“The primary example, particularly in underground operations, is the ability to reduce the diesel particulates from a site,” he said.
“I think there are many mining companies that are starting rate the potential health problems associated with exposure to these particulates, especially over long periods.
“Companies like IGO and other major miners are currently trialling battery electric vehicles on their sites in an attempt to reduce these risks, however I think the concept of a fully electric mine site is still a few years away.”
Epiroc Australia and Asia-Pacific electrified solutions product and sales support lead Brett Kenley said his company has made massive strides when it comes to its battery electric offering.
The company has been working with battery powered equipment for many years and
Kenley said customer feedback from the people operating Epiroc’s machines has been that they don’t want to go back to operating the diesel equipment, in some cases just on the vibration and noise alone.
“If we can make a comfortable work environment for the people working on the ground, then that is a good result for everyone,” he said.
“We all realise the importance of safety and part of that safety is wearing ear protection.
“The difference in the noise alone between the diesel and battery equipment is incredible and the uptake of batteries will have a huge benefit on health and safety in terms of hearing.”
Kenley said the company recognises the safety benefits of battery electric equipment.
“I think it is important that we want to make the mines safer by having electrified equipment and then moving into the automation space as well,” he said.
“To have an automated battery piece of equipment means we are getting feet off the ground in regard to danger areas and we are lowering emissions.
“We are also reducing vibrations in the machines which has real benefits for operators who are working in the equipment for a long period of time.”
The reduced noise of battery and other sustainable energy technology has the potential for immediate results.
Curtin University-led research has found that as many as half a million Australians are suffering from constant tinnitus, with workers in the resources industry among the people at the greatest risk.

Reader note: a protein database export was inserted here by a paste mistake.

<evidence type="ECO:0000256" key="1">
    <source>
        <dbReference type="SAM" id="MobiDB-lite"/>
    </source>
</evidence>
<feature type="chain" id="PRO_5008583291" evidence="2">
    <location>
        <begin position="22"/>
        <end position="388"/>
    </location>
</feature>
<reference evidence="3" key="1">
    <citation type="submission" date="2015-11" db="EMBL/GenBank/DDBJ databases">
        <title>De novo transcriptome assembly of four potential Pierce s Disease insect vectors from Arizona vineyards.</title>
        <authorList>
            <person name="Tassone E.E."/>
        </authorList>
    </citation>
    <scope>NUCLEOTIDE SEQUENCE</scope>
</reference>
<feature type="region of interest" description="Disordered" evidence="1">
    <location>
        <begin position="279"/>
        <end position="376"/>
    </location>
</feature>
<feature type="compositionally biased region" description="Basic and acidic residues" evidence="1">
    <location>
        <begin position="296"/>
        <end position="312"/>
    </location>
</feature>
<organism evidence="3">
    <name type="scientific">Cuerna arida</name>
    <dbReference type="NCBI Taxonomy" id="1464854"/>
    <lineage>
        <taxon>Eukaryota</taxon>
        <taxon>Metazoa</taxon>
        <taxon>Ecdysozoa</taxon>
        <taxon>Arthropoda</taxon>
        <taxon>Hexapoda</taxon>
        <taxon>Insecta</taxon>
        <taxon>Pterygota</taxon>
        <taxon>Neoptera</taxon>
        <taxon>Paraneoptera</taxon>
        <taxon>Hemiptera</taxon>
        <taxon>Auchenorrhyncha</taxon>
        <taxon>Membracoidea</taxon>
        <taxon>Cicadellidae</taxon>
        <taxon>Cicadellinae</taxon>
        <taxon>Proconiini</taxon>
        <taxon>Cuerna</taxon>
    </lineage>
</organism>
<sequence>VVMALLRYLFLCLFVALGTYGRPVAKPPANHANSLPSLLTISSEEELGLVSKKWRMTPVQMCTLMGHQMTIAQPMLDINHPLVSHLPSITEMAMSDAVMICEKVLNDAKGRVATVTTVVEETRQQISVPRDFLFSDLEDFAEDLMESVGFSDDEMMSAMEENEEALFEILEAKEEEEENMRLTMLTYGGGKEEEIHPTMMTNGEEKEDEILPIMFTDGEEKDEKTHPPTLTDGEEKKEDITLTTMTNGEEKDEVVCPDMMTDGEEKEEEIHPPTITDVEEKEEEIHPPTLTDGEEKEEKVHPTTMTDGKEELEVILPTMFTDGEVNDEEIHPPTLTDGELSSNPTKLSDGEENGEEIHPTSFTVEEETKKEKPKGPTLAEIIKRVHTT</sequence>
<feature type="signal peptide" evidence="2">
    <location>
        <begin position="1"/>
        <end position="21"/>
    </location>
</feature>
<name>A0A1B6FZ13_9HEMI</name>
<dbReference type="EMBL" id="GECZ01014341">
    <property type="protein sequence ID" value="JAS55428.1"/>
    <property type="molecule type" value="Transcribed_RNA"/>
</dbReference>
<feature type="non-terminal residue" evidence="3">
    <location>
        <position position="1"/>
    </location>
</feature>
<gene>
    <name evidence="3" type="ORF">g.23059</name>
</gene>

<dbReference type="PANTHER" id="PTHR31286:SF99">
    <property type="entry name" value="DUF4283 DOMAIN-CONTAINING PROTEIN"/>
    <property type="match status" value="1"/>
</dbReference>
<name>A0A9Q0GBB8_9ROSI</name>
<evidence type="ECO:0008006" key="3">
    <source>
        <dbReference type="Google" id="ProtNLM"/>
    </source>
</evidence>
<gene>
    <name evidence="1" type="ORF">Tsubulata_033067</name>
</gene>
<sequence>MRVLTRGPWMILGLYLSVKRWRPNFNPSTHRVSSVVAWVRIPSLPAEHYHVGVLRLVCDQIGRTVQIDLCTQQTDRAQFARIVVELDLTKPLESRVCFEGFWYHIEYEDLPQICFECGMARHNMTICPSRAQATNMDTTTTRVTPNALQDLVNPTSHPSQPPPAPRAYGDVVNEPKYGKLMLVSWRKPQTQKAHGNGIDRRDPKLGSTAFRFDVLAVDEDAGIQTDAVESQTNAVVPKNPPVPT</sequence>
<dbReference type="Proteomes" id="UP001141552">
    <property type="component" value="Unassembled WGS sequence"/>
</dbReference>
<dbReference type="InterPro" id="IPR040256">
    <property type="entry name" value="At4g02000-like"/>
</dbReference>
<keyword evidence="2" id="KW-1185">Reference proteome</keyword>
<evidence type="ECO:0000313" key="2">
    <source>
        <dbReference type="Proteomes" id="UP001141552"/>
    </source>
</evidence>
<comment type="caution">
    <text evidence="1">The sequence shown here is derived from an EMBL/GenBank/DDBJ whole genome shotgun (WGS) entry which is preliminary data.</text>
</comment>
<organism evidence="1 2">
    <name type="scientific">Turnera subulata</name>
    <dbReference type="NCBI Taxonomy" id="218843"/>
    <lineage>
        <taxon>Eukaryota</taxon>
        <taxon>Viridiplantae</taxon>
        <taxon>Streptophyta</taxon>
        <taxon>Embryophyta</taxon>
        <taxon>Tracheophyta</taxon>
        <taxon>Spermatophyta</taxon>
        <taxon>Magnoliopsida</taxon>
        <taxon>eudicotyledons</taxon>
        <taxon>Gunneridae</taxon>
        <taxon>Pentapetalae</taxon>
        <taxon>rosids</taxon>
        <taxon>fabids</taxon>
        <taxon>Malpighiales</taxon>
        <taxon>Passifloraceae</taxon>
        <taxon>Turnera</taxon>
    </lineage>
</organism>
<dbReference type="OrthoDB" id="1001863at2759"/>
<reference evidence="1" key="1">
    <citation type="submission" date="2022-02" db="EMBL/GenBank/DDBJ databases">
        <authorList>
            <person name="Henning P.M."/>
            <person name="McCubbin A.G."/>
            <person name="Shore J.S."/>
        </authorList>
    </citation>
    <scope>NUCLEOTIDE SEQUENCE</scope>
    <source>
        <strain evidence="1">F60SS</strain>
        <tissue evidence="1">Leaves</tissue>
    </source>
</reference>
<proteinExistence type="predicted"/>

The new research, published in the Medical Journal of Australia, examined the prevalence of tinnitus among 5000 adults currently employed across the country.
Lead author and audiologist Kate Lewkowski, from the Curtin School of Population Health, said the survey results indicated one-quarter of the Australian workforce suffered from tinnitus, including half a million who live with it constantly.
“We estimate that more than 500,000 Australian workers experience constant tinnitus, indicating the prevalence of tinnitus in the Australian workforce is high,” Lewkowski said.
Co-author Professor Lin Fritschi, also from the Curtin School of Population Health, said the high incidence of tinnitus in certain occupations indicated it may be, in part, preventable.
“The prevalence of tinnitus was high in occupations most exposed to hazardous noise levels, such as farming, construction work, automotive industries, and other trades,” Fritschi said.
“However, as drivers are not usually exposed to the same levels of loud noise as some other workers, it is interesting that this workforce has a high prevalence of tinnitus.
“One theory is that other workplace exposures, such as carbon monoxide in vehicle exhaust, may be contributing to the risk.
“While there is a documented link between hazardous noise exposure and tinnitus, the role workplace chemicals play in the development of tinnitus requires further detailed examination.”
While 2050 may seem like a long way away, the potential benefits of net-zero emissions, not just for the environment, but also for the Australian resources industry workforce, could be massive for the sector.
This article also appears in the March/April edition of Safe To Work.